In the first half of the movie It’s a Wonderful Life, a pair of talking galaxies share snippets from a man’s life with a developmentally disabled angel from the nineteenth century. Early on, an ornate carriage is seen carrying a plutocrat who will later go on to drive the man to contemplate suicide and (spoiler alert) never suffer any consequences for it.

“Who’s that, a king?” asks the angel upon seeing the carriage.

“That’s Henry F. Potter, the richest and meanest man in the county,” replies one of the talking galaxies.

It was as good an answer as you could expect from an anthropomorphic celestial body talking to a cognitively challenged spiritual being, but it could have just said “Yeah, basically.”

In the old days, kings wore gold on their heads, and when you saw one you were expected to remove your hat and bow or you’d be tortured to death in the town square. Then along came the printing press and people got better at sharing ideas with each other, and pretty soon everyone started to connect the dots and realized that kings were just regular people with gold on their heads. Once everyone started agreeing that they didn’t much like being tortured to death in the town square for not groveling before some schmuck with a shiny hat, kings went out of style.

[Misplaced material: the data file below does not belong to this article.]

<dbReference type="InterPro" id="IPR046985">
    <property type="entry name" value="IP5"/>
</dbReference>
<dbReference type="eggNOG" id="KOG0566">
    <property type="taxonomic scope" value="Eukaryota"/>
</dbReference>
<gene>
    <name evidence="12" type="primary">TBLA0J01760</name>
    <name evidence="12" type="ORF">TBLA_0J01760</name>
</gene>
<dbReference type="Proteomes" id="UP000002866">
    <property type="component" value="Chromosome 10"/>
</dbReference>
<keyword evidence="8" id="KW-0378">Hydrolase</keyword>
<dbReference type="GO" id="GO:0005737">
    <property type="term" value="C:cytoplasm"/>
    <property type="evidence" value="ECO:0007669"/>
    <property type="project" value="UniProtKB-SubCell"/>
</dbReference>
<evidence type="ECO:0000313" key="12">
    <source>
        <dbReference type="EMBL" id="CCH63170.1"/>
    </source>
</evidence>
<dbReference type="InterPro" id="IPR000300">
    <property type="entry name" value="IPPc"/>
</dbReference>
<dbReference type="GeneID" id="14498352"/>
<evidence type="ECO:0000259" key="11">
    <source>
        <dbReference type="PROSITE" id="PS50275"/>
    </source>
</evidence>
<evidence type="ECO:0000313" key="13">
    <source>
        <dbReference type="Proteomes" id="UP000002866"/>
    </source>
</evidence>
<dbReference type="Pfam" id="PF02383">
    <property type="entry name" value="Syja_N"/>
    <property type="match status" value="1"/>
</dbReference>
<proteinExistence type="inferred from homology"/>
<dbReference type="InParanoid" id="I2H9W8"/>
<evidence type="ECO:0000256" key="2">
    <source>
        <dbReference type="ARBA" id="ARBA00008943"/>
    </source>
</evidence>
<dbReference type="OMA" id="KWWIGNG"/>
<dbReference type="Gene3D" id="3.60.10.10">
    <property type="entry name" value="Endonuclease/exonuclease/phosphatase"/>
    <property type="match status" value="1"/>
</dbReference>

But they didn’t go away.

As long as there have been humans, there have been humans trying to dominate and control other humans. As societies became larger and more complex it went from trying to become the alpha human in the tribe to the alpha human of the village to the alpha human of an entire country to the alpha human of an empire, but in each case the impulse to try and dominate as many other humans as possible was the same. When kings went out of style, that impulse didn’t leave with them; it simply found a different way of manifesting.

The new alpha dominators of the literate world couldn’t wear gold on their heads and couldn’t torture dissidents to death in the town square. The ones who rose to the top were the ones who figured out that they could still function as kings as long as they weren’t such egotistical cunts about it. They could no longer sit on thrones and make everyone grovel before them, but with a little bit of cleverness and a whole lot of money, they could have all the power of a king and more. All they had to do was keep the people from realizing they were being ruled.